Even with all that said, there’s plenty of positives to be found. One of the more unique aspects of the show can be seen in its first episode, across both language tracks. There’s a commitment to representing this international cast with their own languages and accents, and while it’s imperfect, it’s something I’d personally love to see more of. Sadly, this gimmick is dropped part way through the first episode and not really explored again until the final arc of the show where some characters speak Chinese.
Great Pretender isn’t the first anime to do this, and I imagine it’ll be far from the last, but it adds a great deal of depth and believability to the story that would normally be absent. It’s not uncommon for Japanese dubs to stick strictly to Japanese and for the English adaptation to do much the same, the main difference maybe being an occasional accent.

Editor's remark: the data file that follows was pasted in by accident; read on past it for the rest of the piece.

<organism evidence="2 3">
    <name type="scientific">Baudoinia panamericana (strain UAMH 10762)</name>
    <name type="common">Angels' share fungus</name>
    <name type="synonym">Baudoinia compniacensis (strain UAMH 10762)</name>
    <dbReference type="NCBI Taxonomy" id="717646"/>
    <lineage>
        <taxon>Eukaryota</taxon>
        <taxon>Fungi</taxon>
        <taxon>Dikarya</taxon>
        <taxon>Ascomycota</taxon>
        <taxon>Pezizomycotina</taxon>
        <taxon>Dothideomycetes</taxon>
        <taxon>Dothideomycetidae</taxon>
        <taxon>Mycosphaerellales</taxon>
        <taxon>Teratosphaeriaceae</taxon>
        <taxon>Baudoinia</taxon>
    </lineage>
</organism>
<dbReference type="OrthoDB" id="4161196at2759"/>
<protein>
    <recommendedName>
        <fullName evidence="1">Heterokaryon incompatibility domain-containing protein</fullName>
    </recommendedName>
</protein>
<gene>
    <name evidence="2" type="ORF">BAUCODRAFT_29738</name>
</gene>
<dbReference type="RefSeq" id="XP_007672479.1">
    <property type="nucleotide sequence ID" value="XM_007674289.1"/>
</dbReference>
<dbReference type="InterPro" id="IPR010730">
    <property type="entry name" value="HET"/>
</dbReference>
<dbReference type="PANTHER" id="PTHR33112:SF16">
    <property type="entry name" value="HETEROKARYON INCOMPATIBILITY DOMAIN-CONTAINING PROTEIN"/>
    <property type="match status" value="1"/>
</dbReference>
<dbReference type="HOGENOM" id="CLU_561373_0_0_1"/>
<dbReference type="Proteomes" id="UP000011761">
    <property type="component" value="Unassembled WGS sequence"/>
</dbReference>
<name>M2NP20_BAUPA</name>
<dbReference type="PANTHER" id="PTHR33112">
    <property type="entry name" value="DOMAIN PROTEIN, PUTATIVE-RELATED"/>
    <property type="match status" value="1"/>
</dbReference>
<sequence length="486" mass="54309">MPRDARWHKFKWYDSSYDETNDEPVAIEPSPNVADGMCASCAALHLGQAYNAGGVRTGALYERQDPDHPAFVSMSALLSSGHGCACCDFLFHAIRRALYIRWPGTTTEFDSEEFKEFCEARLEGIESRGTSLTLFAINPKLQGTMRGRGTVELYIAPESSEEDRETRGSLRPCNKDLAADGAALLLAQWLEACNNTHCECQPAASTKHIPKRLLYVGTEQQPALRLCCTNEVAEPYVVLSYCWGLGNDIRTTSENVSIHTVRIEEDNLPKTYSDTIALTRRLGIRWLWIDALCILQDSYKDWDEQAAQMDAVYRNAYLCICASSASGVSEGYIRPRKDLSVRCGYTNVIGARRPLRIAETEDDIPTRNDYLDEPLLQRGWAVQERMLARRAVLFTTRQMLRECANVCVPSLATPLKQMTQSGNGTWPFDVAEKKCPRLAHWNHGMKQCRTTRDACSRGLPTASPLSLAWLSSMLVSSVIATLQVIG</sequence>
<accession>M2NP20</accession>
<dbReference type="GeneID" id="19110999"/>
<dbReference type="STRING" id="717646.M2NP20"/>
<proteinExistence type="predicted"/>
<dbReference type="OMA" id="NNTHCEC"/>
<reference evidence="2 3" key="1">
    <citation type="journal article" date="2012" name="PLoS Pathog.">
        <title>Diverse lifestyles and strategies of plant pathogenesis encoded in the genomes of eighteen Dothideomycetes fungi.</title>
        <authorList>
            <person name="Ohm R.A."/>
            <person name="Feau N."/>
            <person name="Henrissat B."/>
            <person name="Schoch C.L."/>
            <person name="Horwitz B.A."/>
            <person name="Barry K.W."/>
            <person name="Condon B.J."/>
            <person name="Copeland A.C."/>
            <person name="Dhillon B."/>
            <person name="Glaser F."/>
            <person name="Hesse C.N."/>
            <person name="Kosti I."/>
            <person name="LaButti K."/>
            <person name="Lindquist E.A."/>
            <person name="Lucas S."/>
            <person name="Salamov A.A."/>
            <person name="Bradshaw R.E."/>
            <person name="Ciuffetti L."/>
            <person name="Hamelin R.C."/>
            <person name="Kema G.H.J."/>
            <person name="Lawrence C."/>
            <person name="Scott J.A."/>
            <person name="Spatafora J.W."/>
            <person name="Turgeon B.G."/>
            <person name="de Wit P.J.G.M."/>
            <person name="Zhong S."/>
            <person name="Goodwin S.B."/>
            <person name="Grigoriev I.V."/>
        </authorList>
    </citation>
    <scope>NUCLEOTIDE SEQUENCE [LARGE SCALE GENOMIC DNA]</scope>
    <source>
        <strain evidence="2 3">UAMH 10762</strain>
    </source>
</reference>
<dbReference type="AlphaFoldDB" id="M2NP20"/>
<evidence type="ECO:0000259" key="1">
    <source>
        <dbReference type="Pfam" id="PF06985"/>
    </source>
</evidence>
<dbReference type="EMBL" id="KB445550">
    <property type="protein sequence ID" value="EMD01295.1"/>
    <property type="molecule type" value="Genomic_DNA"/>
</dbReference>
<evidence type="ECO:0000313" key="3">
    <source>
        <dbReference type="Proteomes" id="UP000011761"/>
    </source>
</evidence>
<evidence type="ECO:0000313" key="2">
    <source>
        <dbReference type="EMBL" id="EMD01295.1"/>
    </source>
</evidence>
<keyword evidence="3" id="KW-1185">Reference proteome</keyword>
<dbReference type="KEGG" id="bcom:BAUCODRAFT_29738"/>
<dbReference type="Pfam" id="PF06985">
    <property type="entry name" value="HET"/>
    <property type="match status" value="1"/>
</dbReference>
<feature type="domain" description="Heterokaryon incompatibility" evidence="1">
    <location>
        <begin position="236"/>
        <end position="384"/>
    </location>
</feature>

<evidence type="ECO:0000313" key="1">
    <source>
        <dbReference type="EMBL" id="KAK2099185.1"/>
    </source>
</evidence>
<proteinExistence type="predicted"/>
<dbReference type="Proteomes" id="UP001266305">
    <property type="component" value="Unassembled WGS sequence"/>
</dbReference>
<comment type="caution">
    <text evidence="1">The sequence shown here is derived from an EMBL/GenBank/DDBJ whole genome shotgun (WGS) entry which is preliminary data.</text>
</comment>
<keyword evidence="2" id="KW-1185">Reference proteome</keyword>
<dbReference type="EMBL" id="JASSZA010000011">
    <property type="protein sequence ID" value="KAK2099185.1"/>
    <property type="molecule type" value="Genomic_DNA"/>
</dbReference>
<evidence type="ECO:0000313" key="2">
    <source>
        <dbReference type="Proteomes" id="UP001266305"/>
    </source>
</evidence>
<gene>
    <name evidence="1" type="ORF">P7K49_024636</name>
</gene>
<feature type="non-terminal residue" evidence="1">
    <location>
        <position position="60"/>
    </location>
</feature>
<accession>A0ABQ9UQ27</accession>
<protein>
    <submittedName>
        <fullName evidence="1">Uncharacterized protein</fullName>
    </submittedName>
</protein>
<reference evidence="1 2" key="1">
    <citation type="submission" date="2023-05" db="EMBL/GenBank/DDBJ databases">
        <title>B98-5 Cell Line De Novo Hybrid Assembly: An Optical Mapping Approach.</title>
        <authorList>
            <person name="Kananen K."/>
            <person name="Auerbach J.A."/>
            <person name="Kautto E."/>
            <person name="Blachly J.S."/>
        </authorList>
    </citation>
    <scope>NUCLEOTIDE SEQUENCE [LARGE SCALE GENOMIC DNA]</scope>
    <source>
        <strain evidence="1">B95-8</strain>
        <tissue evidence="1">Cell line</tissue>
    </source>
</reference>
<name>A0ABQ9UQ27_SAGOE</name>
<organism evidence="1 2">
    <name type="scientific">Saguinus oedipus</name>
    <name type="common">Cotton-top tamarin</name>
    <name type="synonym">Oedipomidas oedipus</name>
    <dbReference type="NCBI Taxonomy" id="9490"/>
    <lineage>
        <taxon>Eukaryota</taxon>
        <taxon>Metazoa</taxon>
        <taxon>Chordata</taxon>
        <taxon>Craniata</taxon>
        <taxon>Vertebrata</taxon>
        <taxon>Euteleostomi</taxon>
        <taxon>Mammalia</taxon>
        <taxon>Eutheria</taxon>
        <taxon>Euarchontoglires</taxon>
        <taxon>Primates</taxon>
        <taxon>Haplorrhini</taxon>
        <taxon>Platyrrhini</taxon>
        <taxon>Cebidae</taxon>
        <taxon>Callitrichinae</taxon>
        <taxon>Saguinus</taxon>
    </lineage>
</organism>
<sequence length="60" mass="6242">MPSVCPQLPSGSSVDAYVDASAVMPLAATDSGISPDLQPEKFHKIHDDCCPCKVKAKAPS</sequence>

Given that Netflix was involved with getting this project off the ground, I can’t help but think that this more internationally focused angle was considered early in its production. If you’ve been following Netflix’s adventures into anime production (or at least the funding of), you’ll see they tend to have a specific image for what they think anime should be defined as. Usually it’s something more “Western” with a fair bit of edge.
While it’s true that this series does fall into the president to some degree, it felt distinctive compared to the other “originals” in the library barring the few existing exceptions. If this becomes a trend for future productions on the platform, allowing for more varied stories with increased effort, then the few complaints mentioned above are well worth the sacrifice.
The anime furthers its Western appeal through the remarkable Opening and Endings. The ending song is almost instantly iconic, as it uses the performance of Freddy Mercury singing the song of the same name. The song originally by The Platters also fits a lot of the thematic beats, pretending to be alright in the face of grief. The opening is a nice jazz instrumental with visuals that evoke the recognizable style of Saul Bass.